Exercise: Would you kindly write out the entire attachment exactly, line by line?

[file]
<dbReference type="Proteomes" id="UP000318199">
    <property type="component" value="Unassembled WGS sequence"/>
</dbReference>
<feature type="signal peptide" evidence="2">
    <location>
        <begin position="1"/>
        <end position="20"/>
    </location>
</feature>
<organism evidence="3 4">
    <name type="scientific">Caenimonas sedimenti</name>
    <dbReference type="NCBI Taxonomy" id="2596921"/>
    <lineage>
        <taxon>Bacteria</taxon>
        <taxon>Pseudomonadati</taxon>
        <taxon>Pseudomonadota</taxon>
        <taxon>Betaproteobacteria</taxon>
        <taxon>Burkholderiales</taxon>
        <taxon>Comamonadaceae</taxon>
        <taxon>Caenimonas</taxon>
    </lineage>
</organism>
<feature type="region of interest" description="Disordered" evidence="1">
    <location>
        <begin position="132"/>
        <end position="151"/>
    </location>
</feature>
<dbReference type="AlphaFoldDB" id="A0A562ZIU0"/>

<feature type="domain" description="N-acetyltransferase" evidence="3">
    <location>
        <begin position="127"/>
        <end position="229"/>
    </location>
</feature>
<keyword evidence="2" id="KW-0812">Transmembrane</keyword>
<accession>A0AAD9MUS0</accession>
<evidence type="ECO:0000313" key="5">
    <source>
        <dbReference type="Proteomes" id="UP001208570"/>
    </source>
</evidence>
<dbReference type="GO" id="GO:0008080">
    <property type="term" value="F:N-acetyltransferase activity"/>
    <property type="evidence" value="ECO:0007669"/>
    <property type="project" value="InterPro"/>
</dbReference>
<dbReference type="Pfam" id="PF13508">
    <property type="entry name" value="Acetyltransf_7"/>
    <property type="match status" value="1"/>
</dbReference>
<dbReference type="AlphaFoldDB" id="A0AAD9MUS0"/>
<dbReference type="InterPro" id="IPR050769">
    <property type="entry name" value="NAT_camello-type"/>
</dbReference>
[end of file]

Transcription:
<dbReference type="Proteomes" id="UP000318199">
    <property type="component" value="Unassembled WGS sequence"/>
</dbReference>
<feature type="signal peptide" evidence="2">
    <location>
        <begin position="1"/>
        <end position="20"/>
    </location>
</feature>
<organism evidence="3 4">
    <name type="scientific">Caenimonas sedimenti</name>
    <dbReference type="NCBI Taxonomy" id="2596921"/>
    <lineage>
        <taxon>Bacteria</taxon>
        <taxon>Pseudomonadati</taxon>
        <taxon>Pseudomonadota</taxon>
        <taxon>Betaproteobacteria</taxon>
        <taxon>Burkholderiales</taxon>
        <taxon>Comamonadaceae</taxon>
        <taxon>Caenimonas</taxon>
    </lineage>
</organism>
<feature type="region of interest" description="Disordered" evidence="1">
    <location>
        <begin position="132"/>
        <end position="151"/>
    </location>
</feature>
<dbReference type="AlphaFoldDB" id="A0A562ZIU0"/>

<feature type="domain" description="N-acetyltransferase" evidence="3">
    <location>
        <begin position="127"/>
        <end position="229"/>
    </location>
</feature>
<keyword evidence="2" id="KW-0812">Transmembrane</keyword>
<accession>A0AAD9MUS0</accession>
<evidence type="ECO:0000313" key="5">
    <source>
        <dbReference type="Proteomes" id="UP001208570"/>
    </source>
</evidence>
<dbReference type="GO" id="GO:0008080">
    <property type="term" value="F:N-acetyltransferase activity"/>
    <property type="evidence" value="ECO:0007669"/>
    <property type="project" value="InterPro"/>
</dbReference>
<dbReference type="Pfam" id="PF13508">
    <property type="entry name" value="Acetyltransf_7"/>
    <property type="match status" value="1"/>
</dbReference>
<dbReference type="AlphaFoldDB" id="A0AAD9MUS0"/>
<dbReference type="InterPro" id="IPR050769">
    <property type="entry name" value="NAT_camello-type"/>
</dbReference>